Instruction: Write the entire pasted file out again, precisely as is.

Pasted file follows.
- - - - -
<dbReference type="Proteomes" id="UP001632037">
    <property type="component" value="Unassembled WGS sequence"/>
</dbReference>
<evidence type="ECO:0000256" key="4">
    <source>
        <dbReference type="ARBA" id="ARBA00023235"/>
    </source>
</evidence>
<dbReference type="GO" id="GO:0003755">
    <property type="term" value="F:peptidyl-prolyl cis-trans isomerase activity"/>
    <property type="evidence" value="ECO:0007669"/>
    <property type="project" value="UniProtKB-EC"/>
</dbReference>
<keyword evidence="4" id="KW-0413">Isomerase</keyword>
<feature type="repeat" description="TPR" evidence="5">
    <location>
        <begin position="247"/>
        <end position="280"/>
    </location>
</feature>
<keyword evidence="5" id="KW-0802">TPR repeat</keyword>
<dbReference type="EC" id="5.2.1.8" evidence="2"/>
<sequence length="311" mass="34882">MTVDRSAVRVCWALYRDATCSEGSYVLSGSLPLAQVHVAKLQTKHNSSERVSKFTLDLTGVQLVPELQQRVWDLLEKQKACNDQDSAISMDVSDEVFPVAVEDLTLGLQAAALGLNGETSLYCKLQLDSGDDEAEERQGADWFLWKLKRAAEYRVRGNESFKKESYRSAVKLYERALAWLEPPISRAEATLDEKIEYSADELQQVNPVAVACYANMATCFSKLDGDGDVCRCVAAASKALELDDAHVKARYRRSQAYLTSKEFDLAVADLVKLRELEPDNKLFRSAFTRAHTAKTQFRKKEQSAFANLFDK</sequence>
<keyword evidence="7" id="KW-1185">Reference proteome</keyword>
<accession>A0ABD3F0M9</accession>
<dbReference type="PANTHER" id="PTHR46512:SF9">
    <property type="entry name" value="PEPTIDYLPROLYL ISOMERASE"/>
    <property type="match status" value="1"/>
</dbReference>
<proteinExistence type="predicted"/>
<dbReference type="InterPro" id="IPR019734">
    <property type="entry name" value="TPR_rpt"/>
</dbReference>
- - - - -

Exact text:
<dbReference type="Proteomes" id="UP001632037">
    <property type="component" value="Unassembled WGS sequence"/>
</dbReference>
<evidence type="ECO:0000256" key="4">
    <source>
        <dbReference type="ARBA" id="ARBA00023235"/>
    </source>
</evidence>
<dbReference type="GO" id="GO:0003755">
    <property type="term" value="F:peptidyl-prolyl cis-trans isomerase activity"/>
    <property type="evidence" value="ECO:0007669"/>
    <property type="project" value="UniProtKB-EC"/>
</dbReference>
<keyword evidence="4" id="KW-0413">Isomerase</keyword>
<feature type="repeat" description="TPR" evidence="5">
    <location>
        <begin position="247"/>
        <end position="280"/>
    </location>
</feature>
<keyword evidence="5" id="KW-0802">TPR repeat</keyword>
<dbReference type="EC" id="5.2.1.8" evidence="2"/>
<sequence length="311" mass="34882">MTVDRSAVRVCWALYRDATCSEGSYVLSGSLPLAQVHVAKLQTKHNSSERVSKFTLDLTGVQLVPELQQRVWDLLEKQKACNDQDSAISMDVSDEVFPVAVEDLTLGLQAAALGLNGETSLYCKLQLDSGDDEAEERQGADWFLWKLKRAAEYRVRGNESFKKESYRSAVKLYERALAWLEPPISRAEATLDEKIEYSADELQQVNPVAVACYANMATCFSKLDGDGDVCRCVAAASKALELDDAHVKARYRRSQAYLTSKEFDLAVADLVKLRELEPDNKLFRSAFTRAHTAKTQFRKKEQSAFANLFDK</sequence>
<keyword evidence="7" id="KW-1185">Reference proteome</keyword>
<accession>A0ABD3F0M9</accession>
<dbReference type="PANTHER" id="PTHR46512:SF9">
    <property type="entry name" value="PEPTIDYLPROLYL ISOMERASE"/>
    <property type="match status" value="1"/>
</dbReference>
<proteinExistence type="predicted"/>
<dbReference type="InterPro" id="IPR019734">
    <property type="entry name" value="TPR_rpt"/>
</dbReference>